Okay, I’ve got a few questions for all you soccer folks:

  1. Outside the penalty area there’s a hemisphere about 20 yards wide. I can’t recall ever seeing it used for anything. What’s it for?
  2. On several occasions, I’ve noticed that if the ball goes out of bounds at the end of stoppage time, the referee doesn’t whistle the match over. Instead, he waits for the throw-in, and then immediately whistles the match over. What’s the point of this?
  3. Speaking of stoppage time, how has it managed to last through the years? I know, I know: tradition. But seriously. Having a timekeeper who stops the clock for goals, free kicks, etc. has lots of upside and no downside. Right? It wouldn’t change the game in any way, it would just make timekeeping more accurate, more consistent, and more transparent for the fans and players. Why keep up the current pretense?
  4. What’s the best way to get a better sense of what’s a foul and what’s a legal tackle? Obviously you can’t tell from the players’ reactions, since they all writhe around like landed fish if they so much as trip over their own shoelaces. Reading the rules provides the basics, but doesn’t really help a newbie very much. Maybe a video that shows a lot of different tackles and explains why each one is legal, not legal, bookable, etc.?

Thanks! This will be a big help for all of us who are pretending to understand what’s going on in Brazil this month.

UPDATE: Best answers so far:

  1. It’s only used for penalty kicks. Players have to be outside the penalty area and at least 10 yards away from the kicker. The circle marks 10 yards from the penalty kick spot.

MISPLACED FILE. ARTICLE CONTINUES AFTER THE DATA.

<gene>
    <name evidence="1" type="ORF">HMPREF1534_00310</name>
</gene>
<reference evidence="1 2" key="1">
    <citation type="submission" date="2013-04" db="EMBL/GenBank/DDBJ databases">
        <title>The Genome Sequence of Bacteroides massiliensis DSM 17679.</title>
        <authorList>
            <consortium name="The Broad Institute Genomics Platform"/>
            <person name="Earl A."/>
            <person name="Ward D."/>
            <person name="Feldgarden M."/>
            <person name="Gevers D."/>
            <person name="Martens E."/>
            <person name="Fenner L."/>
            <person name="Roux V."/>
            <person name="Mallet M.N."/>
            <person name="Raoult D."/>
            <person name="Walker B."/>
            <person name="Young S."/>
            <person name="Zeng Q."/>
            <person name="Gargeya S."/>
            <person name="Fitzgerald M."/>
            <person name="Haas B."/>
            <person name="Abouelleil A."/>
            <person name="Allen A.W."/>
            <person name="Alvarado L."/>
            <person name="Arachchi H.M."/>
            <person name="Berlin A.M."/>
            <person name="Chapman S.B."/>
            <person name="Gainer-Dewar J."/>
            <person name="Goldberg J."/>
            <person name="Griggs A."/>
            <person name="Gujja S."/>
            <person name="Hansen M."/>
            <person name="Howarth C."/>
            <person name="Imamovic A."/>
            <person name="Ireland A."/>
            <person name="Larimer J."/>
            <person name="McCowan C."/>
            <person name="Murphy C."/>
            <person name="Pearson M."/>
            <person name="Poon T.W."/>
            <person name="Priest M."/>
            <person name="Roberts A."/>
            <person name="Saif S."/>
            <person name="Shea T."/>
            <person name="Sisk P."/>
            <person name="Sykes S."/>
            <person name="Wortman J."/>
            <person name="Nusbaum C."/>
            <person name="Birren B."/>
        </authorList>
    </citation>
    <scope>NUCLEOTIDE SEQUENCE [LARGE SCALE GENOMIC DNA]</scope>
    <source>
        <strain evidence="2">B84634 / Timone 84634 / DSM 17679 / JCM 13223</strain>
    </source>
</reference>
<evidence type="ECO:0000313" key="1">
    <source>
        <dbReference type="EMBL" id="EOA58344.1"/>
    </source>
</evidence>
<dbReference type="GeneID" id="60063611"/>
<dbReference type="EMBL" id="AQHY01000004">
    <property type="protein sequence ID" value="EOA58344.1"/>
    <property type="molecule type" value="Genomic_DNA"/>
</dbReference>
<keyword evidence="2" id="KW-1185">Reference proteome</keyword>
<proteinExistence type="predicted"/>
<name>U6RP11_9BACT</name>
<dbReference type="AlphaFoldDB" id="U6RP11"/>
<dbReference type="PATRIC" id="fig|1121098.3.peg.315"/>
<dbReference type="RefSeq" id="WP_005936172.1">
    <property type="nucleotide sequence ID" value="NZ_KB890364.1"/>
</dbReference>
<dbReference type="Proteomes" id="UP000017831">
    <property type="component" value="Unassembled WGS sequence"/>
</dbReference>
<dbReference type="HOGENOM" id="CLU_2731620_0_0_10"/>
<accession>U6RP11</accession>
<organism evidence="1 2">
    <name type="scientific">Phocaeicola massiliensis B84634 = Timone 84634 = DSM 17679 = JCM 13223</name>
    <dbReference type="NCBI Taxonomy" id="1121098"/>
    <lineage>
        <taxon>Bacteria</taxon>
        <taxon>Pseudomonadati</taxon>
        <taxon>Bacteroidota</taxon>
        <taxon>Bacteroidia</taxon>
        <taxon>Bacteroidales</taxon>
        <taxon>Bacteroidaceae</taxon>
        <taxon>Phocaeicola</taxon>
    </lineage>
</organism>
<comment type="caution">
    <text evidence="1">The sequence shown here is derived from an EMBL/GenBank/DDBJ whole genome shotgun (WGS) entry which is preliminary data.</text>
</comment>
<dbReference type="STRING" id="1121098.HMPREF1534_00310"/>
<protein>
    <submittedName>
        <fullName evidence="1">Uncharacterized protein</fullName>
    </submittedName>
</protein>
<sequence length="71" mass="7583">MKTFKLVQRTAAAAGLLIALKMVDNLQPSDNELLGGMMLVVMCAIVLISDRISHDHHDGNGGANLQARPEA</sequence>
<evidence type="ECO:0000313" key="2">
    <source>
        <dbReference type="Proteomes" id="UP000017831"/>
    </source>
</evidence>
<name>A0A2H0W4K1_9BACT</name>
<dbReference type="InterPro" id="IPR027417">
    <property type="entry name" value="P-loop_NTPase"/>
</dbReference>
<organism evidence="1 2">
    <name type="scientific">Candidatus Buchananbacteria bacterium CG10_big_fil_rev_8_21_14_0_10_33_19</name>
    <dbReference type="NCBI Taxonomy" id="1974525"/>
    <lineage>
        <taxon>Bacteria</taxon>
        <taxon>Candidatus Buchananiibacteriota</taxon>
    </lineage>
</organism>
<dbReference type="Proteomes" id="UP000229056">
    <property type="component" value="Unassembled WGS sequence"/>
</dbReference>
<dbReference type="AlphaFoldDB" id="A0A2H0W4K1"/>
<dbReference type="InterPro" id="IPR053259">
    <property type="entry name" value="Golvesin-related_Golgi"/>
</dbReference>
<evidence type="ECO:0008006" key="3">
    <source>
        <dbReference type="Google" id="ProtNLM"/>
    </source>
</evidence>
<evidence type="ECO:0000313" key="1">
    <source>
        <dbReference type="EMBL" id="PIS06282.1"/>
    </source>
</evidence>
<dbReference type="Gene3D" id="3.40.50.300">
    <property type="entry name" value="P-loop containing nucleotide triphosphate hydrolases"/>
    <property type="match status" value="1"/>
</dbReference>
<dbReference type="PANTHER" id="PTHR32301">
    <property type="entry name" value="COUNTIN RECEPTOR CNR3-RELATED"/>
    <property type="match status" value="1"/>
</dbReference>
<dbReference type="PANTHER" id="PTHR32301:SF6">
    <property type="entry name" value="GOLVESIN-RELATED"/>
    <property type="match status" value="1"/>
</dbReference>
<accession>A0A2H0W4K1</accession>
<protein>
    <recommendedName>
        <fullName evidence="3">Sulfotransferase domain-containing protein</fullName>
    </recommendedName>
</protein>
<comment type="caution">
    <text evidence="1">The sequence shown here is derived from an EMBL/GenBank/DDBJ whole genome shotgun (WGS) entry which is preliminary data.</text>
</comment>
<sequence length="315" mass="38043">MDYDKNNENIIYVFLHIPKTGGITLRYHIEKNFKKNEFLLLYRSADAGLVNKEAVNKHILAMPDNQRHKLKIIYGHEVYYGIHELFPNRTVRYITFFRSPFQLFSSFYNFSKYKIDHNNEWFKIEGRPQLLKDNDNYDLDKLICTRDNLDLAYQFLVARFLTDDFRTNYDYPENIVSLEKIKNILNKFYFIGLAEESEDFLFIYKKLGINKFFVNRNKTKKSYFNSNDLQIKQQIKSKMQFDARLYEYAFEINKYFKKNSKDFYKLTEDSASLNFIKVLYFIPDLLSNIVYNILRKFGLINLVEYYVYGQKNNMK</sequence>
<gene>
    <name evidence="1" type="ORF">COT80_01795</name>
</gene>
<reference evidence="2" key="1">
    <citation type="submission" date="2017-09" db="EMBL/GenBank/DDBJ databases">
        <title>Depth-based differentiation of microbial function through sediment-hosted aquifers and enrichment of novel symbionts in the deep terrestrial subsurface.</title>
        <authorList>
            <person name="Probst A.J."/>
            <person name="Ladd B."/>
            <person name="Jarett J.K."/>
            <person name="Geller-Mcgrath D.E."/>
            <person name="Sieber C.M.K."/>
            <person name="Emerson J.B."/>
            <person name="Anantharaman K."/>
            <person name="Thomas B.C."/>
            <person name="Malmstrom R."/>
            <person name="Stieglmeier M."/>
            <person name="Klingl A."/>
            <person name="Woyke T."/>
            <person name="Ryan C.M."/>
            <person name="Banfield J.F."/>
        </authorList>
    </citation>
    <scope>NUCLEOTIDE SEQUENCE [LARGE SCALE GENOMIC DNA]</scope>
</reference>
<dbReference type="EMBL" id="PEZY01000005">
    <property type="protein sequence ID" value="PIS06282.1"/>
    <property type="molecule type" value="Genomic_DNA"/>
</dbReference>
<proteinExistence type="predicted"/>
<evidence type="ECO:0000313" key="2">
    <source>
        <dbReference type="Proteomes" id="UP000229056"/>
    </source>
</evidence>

2. Apparently a match can end only when play is in progress. I guess this makes sense, in a way.
  3. No good answers here. The most common response is that it prevents time-wasting from the players, but I really don’t see that. The referee can keep things moving, just as he does now. The second most popular response is that it’s more exciting not knowing quite how much time is left. But that seems wrong on two levels. First, it’s not more exciting, as virtually every other sport shows. Second, players do know how much time is left, because they announce it at the end of regulation time. My point, really, is that the clock is already stopped under the current system, but the stoppage is hidden for some reason. Why not simply make the stoppage more transparent?
  4. This video from FIFA is helpful, though note that the phrase “careless and reckless” is used a lot. This obviously leaves room for a good bit of subjectivity, which is fine, really. That’s true of fouls in most sports. Still, it would be nice to see a video that actually contrasted legal and illegal behavior, even with the understanding that not everyone will agree in every instance.

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Minority rule, corruption, disinformation, attacks on those who dare tell the truth: There is a direct line from what's happening in Russia and Ukraine to what's happening here at home. And that's what MoJo's Monika Bauerlein writes about in "Their Fight Is Our Fight" to unpack the information war we find ourselves in and share a few examples to show why the power of independent, reader-supported journalism is such a threat to authoritarians.

Corrupt leaders the world over can (and will) try to shut down the truth, but when the truth has millions of people on its side, you can't keep it down for good. And there's no more powerful or urgent argument for your support of Mother Jones' journalism right now than that. We need to raise about $450,000 to hit our online fundraising budget in these next few months, so please read more from Monika and pitch in if you can.

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